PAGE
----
King Charles III is facing the first crisis of his reign after police confirmed they’d interviewed two men under caution as part of a criminal investigation into alleged cash-for-honours. In February, London’s Metropolitan Police said it had begun an investigation into allegations in media reports that honours were offered to a Saudi national in return for donations to one of then-Prince Charles’s charities.
Charles acceded to the throne when he became king on September 8, following the death of his mother Queen Elizabeth – two days after the police probe took a significant turn.
A statement issued by the Metropolitan Police today said: “On Tuesday, 6 September, police interviewed a man aged in his 50s and a man aged in his 40s under caution in relation to offences under the Honours (Prevention of Abuses) Act 1925.
“The investigation remains ongoing and we will not be providing a running commentary on its progress.”
The Sunday Times last year reported that a Saudi businessman had received an award after paying thousands of pounds towards projects strongly supported by Charles, with the assistance of the-then heir to the throne’s aides.
Buckingham Palace has been approached for comment.
A spokesperson for Charles previously said: “The Prince of Wales had no knowledge of the alleged offer of honours or British citizenship on the basis of donation to his charities.”
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In February, police said officers had liaised with The Prince’s Foundation about the findings of an independent investigation into fundraising practices and the foundation had provided a number of relevant documents.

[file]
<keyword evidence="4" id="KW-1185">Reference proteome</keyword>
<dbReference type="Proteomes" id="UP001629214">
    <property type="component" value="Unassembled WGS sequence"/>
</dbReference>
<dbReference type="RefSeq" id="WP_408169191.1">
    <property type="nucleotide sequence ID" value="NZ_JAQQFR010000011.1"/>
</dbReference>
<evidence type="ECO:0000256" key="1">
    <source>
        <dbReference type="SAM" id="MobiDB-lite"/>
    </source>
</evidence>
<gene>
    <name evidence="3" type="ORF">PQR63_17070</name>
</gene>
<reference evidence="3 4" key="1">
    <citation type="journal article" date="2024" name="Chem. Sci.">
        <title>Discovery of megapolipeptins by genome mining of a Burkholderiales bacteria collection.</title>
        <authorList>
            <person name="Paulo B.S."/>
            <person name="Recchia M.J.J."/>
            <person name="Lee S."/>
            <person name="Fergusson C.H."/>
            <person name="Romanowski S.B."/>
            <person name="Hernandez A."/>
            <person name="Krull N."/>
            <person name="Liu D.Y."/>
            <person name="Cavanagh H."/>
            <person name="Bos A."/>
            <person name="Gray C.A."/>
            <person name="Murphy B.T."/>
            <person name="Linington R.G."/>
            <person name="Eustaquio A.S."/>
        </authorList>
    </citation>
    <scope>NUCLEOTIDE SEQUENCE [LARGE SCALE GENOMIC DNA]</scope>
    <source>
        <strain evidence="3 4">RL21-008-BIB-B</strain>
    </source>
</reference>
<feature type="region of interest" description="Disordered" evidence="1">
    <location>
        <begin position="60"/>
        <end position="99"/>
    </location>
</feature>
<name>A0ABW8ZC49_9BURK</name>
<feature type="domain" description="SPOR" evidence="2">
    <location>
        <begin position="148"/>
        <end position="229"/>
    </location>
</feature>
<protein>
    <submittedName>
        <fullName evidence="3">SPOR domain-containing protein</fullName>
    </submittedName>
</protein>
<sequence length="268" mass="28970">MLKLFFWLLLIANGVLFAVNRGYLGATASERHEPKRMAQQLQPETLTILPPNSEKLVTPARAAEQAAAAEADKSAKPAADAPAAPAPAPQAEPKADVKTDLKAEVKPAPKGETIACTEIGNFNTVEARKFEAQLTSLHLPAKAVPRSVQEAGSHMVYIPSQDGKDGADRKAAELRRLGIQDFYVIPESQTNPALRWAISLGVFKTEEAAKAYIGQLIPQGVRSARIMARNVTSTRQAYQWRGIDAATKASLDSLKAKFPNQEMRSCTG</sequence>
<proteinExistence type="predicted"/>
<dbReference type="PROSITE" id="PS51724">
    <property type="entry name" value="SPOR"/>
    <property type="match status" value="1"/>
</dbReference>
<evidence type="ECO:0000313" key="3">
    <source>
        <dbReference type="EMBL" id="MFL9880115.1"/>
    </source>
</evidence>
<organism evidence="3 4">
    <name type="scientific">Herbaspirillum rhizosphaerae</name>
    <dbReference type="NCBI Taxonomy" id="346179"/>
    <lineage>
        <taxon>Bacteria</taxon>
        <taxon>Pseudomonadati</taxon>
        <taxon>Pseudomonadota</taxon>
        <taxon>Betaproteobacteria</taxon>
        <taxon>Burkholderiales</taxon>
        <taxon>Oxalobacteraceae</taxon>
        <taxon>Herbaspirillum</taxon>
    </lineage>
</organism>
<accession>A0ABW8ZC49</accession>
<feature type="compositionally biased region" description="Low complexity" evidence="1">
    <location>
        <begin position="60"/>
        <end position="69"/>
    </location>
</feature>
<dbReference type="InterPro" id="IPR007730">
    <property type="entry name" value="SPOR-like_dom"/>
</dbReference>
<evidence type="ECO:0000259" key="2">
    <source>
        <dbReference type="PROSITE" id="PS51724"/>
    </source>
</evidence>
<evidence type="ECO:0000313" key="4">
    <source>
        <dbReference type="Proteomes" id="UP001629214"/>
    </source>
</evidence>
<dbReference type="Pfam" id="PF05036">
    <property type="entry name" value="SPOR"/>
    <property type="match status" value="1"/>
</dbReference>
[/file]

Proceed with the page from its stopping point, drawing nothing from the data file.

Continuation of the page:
Weeks after the initial newspaper report, Michael Fawcett, right-hand man to Charles for decades, stepped down from his role running the royal’s charity, The Prince’s Foundation.
Irrespective of the legal wrangle, latest polling has suggested support for the monarchy has increased after the Queen’s funeral, a new poll has found.
Almost half of those polled by Ipsos on Tuesday and Wednesday said Britain would be worse if the monarchy was abolished while less than a quarter said the country would be improved as a republic.
The poll of 1,000 adults found 47 percent saying the UK would be worse without a monarch, up from 42 percent who said the same shortly after the Platinum Jubilee in June.
Just 22 percent said abolishing the monarchy would make the country better, the same proportion as in February 2022 and down slightly from 23 percent in June.
Over the longer term, support for a republic has increased slightly from 15 percent in March 2018 while support for the monarchy continues to fluctuate around 45 percent.
Opinion on the monarchy is more divided among those aged between 18 and 34.
Only 33 percent of younger people believe the country would be worse-off without a monarch while 32 percent believe the country would be better and 26 percent think it would make no difference.
In total, 56 percent of people expected the monarchy to last for at least another 50 years, up from 45 percent in March 2022.
The proportion saying Charles III will make a good King has risen from 49 percent to 61 percent, closer to the levels of support for the Prince of Wales, whom 72 percent expect to do a good job as King when the time comes.
Kelly Beaver, chief executive of Ipsos in the UK and Ireland, said: “After the sad events of the Queen’s passing, King Charles starts his reign with the majority of Britons optimistic that he will make a good king, and an increased belief in the longevity of the monarchy.
“As the country emerges from its mourning period, though, it will be important to track whether this is sustained, especially as the challenge of demonstrating relevance to younger generations remains.”
A separate poll, undertaken by Savanta ComRes for the Daily Express, found 63 percent of the public thought Charles III has had a good start to his reign and 69 percent think he will make a good King.